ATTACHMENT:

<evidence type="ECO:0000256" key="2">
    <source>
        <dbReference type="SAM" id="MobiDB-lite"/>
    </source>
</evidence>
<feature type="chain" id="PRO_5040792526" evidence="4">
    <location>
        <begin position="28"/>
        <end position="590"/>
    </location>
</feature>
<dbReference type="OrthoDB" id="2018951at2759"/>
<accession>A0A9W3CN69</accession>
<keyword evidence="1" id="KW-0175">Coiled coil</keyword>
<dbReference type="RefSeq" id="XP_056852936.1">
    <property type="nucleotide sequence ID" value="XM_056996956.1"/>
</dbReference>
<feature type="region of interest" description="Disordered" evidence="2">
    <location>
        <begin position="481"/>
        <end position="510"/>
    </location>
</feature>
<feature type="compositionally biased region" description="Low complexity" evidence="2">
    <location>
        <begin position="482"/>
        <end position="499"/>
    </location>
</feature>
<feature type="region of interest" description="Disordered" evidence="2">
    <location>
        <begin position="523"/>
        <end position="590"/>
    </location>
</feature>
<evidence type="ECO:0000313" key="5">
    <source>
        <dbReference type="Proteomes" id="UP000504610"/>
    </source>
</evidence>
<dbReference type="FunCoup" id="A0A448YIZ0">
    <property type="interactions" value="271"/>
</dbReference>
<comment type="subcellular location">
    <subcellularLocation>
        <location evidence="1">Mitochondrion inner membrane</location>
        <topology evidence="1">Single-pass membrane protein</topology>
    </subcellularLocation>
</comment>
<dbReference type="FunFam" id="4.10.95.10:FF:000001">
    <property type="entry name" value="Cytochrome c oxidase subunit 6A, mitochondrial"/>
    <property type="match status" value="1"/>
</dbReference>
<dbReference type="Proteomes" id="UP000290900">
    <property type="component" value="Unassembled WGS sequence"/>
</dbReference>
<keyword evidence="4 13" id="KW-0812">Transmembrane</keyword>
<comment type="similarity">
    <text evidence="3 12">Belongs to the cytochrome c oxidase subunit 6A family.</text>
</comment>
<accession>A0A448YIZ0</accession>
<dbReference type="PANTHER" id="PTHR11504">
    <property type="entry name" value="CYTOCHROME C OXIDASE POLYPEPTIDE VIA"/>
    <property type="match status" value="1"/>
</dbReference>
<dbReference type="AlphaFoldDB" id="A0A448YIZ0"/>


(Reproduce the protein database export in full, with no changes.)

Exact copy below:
<evidence type="ECO:0000256" key="2">
    <source>
        <dbReference type="SAM" id="MobiDB-lite"/>
    </source>
</evidence>
<feature type="chain" id="PRO_5040792526" evidence="4">
    <location>
        <begin position="28"/>
        <end position="590"/>
    </location>
</feature>
<dbReference type="OrthoDB" id="2018951at2759"/>
<accession>A0A9W3CN69</accession>
<keyword evidence="1" id="KW-0175">Coiled coil</keyword>
<dbReference type="RefSeq" id="XP_056852936.1">
    <property type="nucleotide sequence ID" value="XM_056996956.1"/>
</dbReference>
<feature type="region of interest" description="Disordered" evidence="2">
    <location>
        <begin position="481"/>
        <end position="510"/>
    </location>
</feature>
<feature type="compositionally biased region" description="Low complexity" evidence="2">
    <location>
        <begin position="482"/>
        <end position="499"/>
    </location>
</feature>
<feature type="region of interest" description="Disordered" evidence="2">
    <location>
        <begin position="523"/>
        <end position="590"/>
    </location>
</feature>
<evidence type="ECO:0000313" key="5">
    <source>
        <dbReference type="Proteomes" id="UP000504610"/>
    </source>
</evidence>
<dbReference type="FunCoup" id="A0A448YIZ0">
    <property type="interactions" value="271"/>
</dbReference>
<comment type="subcellular location">
    <subcellularLocation>
        <location evidence="1">Mitochondrion inner membrane</location>
        <topology evidence="1">Single-pass membrane protein</topology>
    </subcellularLocation>
</comment>
<dbReference type="FunFam" id="4.10.95.10:FF:000001">
    <property type="entry name" value="Cytochrome c oxidase subunit 6A, mitochondrial"/>
    <property type="match status" value="1"/>
</dbReference>
<dbReference type="Proteomes" id="UP000290900">
    <property type="component" value="Unassembled WGS sequence"/>
</dbReference>
<keyword evidence="4 13" id="KW-0812">Transmembrane</keyword>
<comment type="similarity">
    <text evidence="3 12">Belongs to the cytochrome c oxidase subunit 6A family.</text>
</comment>
<accession>A0A448YIZ0</accession>
<dbReference type="PANTHER" id="PTHR11504">
    <property type="entry name" value="CYTOCHROME C OXIDASE POLYPEPTIDE VIA"/>
    <property type="match status" value="1"/>
</dbReference>
<dbReference type="AlphaFoldDB" id="A0A448YIZ0"/>